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How a Good Credit Score can Help You

A credit score is a numeric representation, based on the information in your credit reports, of how “risky” you are as a borrower. In other words, it tells lenders how likely you are to pay back the amount you take on as debt.

Credit scores are one piece of the puzzle that lenders look at to determine whether or not to lend to you. A good credit score can help you get access to a greater variety of loan offers. And if a lender approves your application for credit, a good or excellent credit score can help you qualify for lower interest rates and better terms.

In general, the higher your scores, the better your chances of getting approved for loans with more-favorable terms, including lower interest rates and fees. And this can mean significant savings over the life of the loan. Here’s how a good credit score can help you.

How a Good Credit Score can Help You

Credit Score Ranges

There are many different credit-scoring models, and each one uses a unique formula to calculate credit scores based on the information in your credit reports. Even the best-known credit-scoring companies, FICO and VantageScore, have multiple credit-scoring models that produce different scores. (Credit Karma offers free VantageScore 3.0 credit scores from Equifax and TransUnion.)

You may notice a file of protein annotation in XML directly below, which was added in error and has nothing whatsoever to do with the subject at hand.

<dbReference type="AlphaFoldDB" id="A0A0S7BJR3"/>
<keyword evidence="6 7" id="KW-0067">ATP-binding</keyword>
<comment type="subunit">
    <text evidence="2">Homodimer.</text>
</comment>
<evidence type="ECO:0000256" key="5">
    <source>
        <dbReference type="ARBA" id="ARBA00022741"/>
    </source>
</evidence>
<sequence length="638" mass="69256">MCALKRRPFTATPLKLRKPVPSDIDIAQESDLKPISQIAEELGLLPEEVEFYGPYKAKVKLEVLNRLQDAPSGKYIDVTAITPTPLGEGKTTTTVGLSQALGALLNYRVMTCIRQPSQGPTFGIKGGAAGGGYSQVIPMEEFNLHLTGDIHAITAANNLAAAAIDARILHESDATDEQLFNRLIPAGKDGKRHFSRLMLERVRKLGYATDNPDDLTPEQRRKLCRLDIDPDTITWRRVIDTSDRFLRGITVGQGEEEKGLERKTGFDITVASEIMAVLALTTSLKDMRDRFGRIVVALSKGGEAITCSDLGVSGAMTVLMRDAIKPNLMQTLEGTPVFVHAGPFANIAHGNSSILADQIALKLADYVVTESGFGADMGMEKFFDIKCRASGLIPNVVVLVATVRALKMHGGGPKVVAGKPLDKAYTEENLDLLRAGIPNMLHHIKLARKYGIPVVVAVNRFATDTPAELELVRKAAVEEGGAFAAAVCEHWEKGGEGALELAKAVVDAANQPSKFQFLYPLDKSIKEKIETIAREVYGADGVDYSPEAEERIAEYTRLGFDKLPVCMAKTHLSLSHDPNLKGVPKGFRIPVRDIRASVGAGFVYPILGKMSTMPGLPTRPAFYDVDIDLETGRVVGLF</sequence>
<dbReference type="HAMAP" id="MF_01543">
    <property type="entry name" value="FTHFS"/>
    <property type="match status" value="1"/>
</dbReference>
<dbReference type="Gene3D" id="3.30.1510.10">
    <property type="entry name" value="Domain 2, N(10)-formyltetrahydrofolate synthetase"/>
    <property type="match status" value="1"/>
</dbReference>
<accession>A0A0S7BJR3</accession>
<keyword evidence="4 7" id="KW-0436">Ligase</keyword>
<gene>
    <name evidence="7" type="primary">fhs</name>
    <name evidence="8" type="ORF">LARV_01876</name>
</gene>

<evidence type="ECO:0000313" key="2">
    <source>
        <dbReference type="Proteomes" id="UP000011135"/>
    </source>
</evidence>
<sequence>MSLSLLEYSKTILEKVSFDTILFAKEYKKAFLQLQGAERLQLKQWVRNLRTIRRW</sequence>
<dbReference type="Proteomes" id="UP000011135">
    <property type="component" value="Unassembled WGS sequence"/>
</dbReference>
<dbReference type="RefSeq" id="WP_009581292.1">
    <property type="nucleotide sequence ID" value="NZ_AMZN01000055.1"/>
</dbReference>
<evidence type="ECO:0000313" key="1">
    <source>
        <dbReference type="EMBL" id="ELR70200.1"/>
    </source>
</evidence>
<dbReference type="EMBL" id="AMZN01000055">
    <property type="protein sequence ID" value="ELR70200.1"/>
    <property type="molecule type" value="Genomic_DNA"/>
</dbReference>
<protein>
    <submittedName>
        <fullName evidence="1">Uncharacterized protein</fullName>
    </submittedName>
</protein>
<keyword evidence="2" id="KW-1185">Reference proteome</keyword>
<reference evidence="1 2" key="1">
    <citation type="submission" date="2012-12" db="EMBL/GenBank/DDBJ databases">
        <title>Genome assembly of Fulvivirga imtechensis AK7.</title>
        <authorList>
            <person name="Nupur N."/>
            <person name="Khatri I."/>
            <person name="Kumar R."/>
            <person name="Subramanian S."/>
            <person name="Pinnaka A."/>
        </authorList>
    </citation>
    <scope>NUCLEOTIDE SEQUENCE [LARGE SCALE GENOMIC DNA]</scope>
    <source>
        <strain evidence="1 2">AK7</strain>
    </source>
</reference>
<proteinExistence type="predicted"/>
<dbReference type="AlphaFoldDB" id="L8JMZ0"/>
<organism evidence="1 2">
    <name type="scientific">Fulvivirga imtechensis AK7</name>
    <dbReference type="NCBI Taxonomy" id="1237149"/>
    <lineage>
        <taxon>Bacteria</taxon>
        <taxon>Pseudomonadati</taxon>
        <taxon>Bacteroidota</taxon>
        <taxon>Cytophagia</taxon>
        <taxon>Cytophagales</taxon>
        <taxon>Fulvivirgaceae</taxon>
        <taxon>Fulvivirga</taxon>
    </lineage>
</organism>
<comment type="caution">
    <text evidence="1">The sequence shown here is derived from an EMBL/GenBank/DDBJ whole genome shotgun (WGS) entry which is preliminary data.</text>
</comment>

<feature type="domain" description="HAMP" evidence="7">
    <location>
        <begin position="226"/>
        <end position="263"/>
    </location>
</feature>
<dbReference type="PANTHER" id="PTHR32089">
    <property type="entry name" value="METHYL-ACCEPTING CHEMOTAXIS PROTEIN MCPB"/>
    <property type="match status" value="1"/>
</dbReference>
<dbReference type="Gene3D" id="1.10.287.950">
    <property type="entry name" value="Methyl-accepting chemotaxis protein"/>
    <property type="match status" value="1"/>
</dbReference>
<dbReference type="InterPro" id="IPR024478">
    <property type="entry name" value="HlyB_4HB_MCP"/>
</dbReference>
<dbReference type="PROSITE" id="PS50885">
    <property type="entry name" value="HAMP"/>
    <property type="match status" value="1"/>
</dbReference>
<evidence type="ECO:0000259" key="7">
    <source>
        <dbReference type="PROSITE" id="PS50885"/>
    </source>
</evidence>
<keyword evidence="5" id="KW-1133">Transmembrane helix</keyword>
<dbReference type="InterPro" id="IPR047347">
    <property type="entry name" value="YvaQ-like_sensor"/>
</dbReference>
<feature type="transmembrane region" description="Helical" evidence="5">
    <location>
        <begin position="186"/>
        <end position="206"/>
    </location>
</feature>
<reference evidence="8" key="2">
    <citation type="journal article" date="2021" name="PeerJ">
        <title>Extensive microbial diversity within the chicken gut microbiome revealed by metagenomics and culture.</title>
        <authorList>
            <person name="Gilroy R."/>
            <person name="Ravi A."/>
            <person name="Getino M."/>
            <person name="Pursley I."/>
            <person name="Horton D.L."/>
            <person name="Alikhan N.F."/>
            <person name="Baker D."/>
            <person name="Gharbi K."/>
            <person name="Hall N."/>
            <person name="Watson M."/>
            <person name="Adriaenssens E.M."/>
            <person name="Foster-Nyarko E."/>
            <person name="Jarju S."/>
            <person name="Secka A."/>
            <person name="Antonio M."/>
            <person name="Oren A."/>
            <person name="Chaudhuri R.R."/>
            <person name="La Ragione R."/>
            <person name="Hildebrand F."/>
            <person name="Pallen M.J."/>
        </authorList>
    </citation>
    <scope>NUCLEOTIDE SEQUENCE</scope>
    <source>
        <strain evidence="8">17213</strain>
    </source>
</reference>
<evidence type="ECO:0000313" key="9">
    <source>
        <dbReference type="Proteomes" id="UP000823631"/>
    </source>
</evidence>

But while there are many different credit scores, the most common models all use a scale ranging from 300 to 850. Within this scale, there are some general credit score ranges that can help you interpret what your scores mean.

Here are the credit score ranges to be aware of and what they mean for you.

How a Good Credit Score can Help You

Poor Credit Scores:
300 to low-600’s

Having poor credit scores can make it difficult to get approved for a loan or unsecured credit card. But a poor credit score isn’t a financial dead end. Certain financial products, like secured credit cards, can help people who are working on building their credit. These products can be a helpful stepping-stone to accessing credit with better terms — if you use them carefully.

Be aware of potential fees and higher interest rates with credit-building products. And make sure the issuer or lender reports to the three major consumer credit bureaus so that important actions, like when you make on-time payments, can contribute to your scores.

How a Good Credit Score can Help You

Very Good and Excellent Credit Scores: Above mid-700’s

People with top credit scores are the most likely to be approved for loans and credit cards with low interest rates and good repayment terms. But having very good or excellent credit scores doesn’t mean you’re a shoo-in for every loan or credit card out there. A lender could deny an application for another reason, like a high debt-to-income ratio.

Regardless of your scores, it’s a good idea to keep an eye on your credit reports so that you’ll know what lenders will see once you apply. Credit Karma offers access to your free credit scores and free credit reports from Equifax and TransUnion, with weekly updates to help you stay on top of your credit.

How a Good Credit Score can Help You